“Here you have these cocktail garnishes floating in this vortex, this endless universe,” explained Amy Galpin, Ph.D., newly appointed Chief Curator of the Patricia & Phillip Frost Art Museum FIU, as she took me on a private tour of the current exhibit: “Deconstruction: A Reordering of Life, Politics and Art.”
In her poetic words, she was describing one of the largest, central pieces of the show. Illustrating otherworldly tropes of exoticism, Gonzalo Fuenmayor’s “The Happy Hour Graphite,” created especially for this exhibition, references the popular fragment of time with discounted alcoholic beverages. Suspended in outer space, the tropical cocktail garnishes– some shaped like stars– portray escapism through intoxication, which is prevalent in our local culture, so infused with nightlife.
Galpin chose the artists after visiting numerous studios in the area. They include Eddie Arroyo, Zachary Balber, Frida Baranek, Christopher Carter, Leyden Rodriguez-Casanova, Yanira Collado, Gonzalo Fuenmayor, Pepe Mar, Glexis Novoa, Sandra Ramos, Jamilah Sabur and Frances Trombly. The exhibit marks the museum’s tenth anniversary.
In from “Booties and Astroturf to Walk on the Moon,” Zachary Balber depicts the concept of “being exhausted from excess,” said Galpin. A man in booties is sprawled across a lawn of astroturf at a luxurious house. With a background in commercial photography and real estate, the artist has had exposure to some of Miami’s most expensive properties. As a kid, he wanted to step inside these palatial homes and indulge in an extravagant lifestyle much different than the one he experienced at home. The piece is from his series Intimate Strangers, which depicts his exposure to some of these homes and the feelings concocted from his childhood desires.
Like Fuenmayor, the other eleven Miami-based artists in the exhibition all take apart familiar objects or images, a few include found objects from their environment, and they reorder them into a work of art, which makes a statement about our Miami.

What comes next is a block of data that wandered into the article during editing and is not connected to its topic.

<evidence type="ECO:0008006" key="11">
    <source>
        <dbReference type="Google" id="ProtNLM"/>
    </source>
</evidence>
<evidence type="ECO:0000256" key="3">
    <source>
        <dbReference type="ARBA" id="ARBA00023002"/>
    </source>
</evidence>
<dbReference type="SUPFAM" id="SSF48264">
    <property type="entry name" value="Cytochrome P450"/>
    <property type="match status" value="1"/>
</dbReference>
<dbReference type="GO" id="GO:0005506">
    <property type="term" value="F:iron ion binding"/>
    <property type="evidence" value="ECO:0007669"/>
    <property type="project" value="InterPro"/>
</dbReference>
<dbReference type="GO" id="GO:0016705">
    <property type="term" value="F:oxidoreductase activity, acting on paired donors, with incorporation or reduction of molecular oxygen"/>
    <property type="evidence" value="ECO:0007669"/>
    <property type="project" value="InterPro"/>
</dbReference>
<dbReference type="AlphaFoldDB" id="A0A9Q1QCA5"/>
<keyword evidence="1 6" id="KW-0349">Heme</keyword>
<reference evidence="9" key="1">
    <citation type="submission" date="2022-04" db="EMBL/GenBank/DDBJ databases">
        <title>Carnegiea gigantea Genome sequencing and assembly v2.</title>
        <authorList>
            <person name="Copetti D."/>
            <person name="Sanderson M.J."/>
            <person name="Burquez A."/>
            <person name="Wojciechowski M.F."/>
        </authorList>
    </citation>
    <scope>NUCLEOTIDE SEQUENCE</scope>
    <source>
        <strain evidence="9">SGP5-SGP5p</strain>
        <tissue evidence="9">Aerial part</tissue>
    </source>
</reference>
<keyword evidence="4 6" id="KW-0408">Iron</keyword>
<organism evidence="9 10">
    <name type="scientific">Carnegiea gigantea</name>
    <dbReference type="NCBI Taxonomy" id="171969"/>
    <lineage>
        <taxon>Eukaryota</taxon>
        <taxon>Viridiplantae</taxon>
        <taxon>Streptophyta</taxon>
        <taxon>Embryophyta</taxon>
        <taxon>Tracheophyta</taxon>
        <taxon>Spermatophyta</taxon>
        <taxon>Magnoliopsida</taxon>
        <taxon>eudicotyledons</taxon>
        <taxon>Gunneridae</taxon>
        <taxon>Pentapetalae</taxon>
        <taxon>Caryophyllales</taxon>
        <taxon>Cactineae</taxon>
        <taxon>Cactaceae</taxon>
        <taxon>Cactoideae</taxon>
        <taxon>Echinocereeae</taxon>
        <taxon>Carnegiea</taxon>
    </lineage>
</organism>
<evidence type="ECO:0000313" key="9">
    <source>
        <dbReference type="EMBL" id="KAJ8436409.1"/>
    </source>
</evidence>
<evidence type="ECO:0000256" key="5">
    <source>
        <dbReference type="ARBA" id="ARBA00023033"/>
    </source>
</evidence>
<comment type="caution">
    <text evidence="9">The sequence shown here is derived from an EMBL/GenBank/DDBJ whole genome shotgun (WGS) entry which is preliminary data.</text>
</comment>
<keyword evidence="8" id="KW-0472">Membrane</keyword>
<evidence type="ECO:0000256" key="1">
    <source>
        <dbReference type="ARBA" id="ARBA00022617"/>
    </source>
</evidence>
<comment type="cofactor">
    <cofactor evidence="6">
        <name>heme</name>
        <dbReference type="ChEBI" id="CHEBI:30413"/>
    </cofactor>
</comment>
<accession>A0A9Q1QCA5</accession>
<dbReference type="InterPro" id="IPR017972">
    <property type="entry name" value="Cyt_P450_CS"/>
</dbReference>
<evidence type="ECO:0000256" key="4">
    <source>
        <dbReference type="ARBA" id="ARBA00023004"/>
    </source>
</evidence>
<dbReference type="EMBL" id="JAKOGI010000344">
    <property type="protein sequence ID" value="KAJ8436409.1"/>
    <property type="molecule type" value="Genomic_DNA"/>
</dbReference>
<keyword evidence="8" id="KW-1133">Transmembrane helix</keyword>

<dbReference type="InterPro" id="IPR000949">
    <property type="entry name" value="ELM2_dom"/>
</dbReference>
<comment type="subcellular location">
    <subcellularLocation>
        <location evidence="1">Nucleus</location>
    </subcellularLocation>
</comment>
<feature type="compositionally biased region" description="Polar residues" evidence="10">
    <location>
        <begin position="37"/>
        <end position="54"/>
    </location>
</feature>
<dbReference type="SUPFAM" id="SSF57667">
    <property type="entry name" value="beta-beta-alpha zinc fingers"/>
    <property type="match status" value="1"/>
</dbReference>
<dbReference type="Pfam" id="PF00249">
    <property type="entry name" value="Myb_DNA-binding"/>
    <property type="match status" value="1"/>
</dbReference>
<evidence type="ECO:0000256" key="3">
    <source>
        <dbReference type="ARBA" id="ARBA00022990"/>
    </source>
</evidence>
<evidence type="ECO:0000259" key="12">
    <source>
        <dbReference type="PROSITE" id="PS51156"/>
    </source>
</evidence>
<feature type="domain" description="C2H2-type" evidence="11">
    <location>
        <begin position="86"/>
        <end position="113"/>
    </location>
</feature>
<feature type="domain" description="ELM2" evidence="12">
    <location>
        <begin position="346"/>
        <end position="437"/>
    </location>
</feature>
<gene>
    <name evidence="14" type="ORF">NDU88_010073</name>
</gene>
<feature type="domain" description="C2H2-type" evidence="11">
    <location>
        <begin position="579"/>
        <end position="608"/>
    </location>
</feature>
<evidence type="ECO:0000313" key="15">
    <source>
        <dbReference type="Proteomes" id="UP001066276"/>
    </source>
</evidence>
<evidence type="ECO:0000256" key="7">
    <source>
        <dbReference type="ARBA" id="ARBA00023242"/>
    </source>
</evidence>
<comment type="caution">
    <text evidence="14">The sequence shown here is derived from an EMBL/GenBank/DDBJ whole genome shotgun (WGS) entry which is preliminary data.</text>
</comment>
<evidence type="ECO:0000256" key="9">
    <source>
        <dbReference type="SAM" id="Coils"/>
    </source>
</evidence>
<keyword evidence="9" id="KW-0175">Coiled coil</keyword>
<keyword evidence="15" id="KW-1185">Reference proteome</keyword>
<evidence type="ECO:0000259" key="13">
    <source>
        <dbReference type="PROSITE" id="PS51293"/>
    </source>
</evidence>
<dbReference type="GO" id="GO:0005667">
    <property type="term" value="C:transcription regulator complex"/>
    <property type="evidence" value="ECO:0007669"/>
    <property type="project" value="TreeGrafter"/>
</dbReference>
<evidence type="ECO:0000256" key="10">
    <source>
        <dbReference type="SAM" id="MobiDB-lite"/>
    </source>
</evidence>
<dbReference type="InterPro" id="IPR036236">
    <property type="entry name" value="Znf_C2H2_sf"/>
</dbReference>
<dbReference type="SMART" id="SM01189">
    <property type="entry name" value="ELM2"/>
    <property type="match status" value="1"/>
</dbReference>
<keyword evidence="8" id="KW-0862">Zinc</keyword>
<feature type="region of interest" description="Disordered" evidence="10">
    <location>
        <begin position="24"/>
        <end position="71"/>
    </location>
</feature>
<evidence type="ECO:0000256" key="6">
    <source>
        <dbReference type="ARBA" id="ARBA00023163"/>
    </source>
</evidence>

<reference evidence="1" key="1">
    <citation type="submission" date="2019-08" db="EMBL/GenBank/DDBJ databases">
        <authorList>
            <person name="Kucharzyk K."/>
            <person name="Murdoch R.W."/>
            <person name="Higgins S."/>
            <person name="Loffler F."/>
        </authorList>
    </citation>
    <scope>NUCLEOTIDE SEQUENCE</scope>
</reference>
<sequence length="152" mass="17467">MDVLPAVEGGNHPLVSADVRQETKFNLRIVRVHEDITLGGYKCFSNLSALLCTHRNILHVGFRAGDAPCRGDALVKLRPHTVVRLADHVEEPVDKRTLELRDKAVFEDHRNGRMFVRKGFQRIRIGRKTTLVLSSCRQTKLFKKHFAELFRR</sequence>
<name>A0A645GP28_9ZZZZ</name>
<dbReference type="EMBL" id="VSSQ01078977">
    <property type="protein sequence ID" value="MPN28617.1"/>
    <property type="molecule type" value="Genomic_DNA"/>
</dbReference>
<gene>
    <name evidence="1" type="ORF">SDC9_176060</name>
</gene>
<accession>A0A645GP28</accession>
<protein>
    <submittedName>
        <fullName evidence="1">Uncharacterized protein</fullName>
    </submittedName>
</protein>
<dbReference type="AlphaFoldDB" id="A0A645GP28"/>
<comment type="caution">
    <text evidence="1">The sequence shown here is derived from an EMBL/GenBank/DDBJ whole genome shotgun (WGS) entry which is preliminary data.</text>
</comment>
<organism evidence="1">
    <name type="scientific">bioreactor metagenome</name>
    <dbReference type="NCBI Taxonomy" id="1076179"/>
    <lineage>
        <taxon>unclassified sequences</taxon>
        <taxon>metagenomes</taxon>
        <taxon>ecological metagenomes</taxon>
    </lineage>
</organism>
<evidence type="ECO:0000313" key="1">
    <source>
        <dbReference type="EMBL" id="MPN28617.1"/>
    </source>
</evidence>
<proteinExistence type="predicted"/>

These tropes of exoticism, motifs of escapism– including lunar visitation–and elements of luxury are all relevant to Miami and its aesthetic.
Other present themes include gentrification, which the Magic City is no stranger to. Eddie Arroyo’ paintings “1294 NW 54th Street” highlight this issue. The exhibit includes three of his paintings of a corner building in Little Haiti that serve as a triptych representing the evolution of the facade. As Galpin explained, “You see the same building painted in three different years, 2016, 2017, and 2018. It forms a very dynamic triptych and shows how the building changes over time.” Originally, the building had a mural from Serge Touissant on its exterior. Eventually, it was obliterated and now some graffiti art is sprawled on the surface. Galpin mentioned that his work depicts “Loss of community, loss of local tradition and local heritage.”
Overall this is a cool exhibit featuring some of the most talented local artists deserves recognition. I would recommend it to everyone looking for a little slice of local arts and culture to visit it before it closes.
The exhibit will be open to the public through Sunday, Sept. 30, 2018 at the museum, 10975 S.W. 17th St, Miami, FL 33199.